by George Jepson
Tall Ships Books
Britain has been at war
with France for nearly a decade when the Peace of Amiens is signed
on 25 March 1802. The public is worn out from the costly war.
Prime Minister Addington reduces the Royal Navy, along with the
British army, to curb the financial drain.
At the same time, Napoleon Bonaparte is
elected First Consul of France for life, and begins to build up
the French military. War is once again on the horizon.
As the Peace of Amiens ends, Britain
declares war on France on 18 May 1803. It is an opportunity for
British naval officers like Lieutenant Nathan Beauchamp, who is
recalled to England from Jamaica by the Admiralty.
Nate has missed the packet, so must return as
first officer in the Brig HMS Sampson, which is
severely damaged during a storm after leaving
Kingston. As the Sampson struggles to stay afloat,
a lookout spies an approaching French ship, the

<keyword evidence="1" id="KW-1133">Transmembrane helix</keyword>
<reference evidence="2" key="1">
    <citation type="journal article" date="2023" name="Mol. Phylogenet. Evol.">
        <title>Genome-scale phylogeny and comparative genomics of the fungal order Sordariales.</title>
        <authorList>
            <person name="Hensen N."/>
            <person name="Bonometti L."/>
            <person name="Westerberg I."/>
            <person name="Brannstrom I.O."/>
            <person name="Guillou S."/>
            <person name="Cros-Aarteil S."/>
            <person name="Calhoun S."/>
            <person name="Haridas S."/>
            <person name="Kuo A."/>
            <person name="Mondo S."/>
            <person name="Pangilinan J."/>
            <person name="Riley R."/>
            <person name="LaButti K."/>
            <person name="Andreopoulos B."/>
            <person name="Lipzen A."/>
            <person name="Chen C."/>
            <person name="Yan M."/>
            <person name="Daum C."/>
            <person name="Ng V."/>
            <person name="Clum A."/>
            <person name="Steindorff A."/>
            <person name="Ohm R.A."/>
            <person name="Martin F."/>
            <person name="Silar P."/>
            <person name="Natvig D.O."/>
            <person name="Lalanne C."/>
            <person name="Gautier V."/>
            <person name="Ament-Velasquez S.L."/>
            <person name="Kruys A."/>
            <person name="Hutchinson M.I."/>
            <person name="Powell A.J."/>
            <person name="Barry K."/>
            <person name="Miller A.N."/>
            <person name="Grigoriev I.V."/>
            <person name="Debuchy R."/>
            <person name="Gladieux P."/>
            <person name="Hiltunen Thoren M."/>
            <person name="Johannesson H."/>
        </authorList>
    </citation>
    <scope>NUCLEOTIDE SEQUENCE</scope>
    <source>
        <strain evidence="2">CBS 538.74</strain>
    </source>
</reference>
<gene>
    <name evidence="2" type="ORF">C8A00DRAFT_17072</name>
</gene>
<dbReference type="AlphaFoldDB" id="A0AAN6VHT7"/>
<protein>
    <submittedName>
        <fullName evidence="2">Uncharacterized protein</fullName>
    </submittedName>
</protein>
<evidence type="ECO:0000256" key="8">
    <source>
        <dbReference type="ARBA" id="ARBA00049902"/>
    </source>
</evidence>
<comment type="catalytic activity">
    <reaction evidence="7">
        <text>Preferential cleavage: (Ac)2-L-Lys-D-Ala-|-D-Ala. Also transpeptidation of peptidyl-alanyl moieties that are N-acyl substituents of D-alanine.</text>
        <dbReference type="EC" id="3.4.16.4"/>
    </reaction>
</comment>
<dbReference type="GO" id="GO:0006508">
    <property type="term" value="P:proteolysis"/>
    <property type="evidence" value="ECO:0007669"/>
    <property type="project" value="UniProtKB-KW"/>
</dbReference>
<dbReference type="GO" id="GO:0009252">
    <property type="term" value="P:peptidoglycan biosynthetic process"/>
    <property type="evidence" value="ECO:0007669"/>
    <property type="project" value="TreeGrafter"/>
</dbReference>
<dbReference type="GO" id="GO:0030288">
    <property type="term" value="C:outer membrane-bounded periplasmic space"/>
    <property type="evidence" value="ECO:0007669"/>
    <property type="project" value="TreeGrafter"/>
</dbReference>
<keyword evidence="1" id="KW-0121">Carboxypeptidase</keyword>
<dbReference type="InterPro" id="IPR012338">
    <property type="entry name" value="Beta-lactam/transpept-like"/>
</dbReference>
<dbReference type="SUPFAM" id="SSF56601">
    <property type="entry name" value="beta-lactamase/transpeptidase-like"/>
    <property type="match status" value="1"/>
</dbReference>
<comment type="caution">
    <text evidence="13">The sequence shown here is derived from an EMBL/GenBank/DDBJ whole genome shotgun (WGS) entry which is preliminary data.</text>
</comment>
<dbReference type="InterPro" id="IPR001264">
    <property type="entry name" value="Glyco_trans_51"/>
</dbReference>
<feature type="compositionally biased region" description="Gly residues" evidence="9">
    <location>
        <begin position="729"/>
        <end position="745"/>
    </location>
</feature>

privateer cutter Bateuse.
Employing a ruse of war, the Sampson surprises
the Frenchman, and in a boarding action takes the
privateer as a prize. With the Sampson taking on
more water, and her captain lying wounded, Nate
shifts the Samson's and passengers to the Bateuse,
and assumes command of the cutter.
O’Steen is an avid student of the British Royal Navy during the
Napoleonic Wars, which led to the creation of the Nathan Beauchamp
" I have attempted to provide the
reader with a fast-paced, action-filled sea story," says
And in this he is successful, as
Lieutenant Nathan Beauchamp makes his debut.
Under Nate's command, a privateer island
encampment is discovered and attacked, resulting in the capture of
the renegade leader Roseau. Roseau’s ship, the Vipere, formerly
a Royal Navy vessel, is taken back into the King’s service as a
prize. Her original name - HMS Falcon is restored.
Through an agreement arranged by
politicians, Roseau is returned to the French in exchange for an
influential Kingston plantation owner. Roseau soon takes up his
old trade. And Nate is summoned to Admiral Skinner’s day-cabin
on board HMS Lion in Kingston Harbor, where he is asked to
‘volunteer’ for a ‘special assignment’.
Review By George Jepson of
Tall Ships Books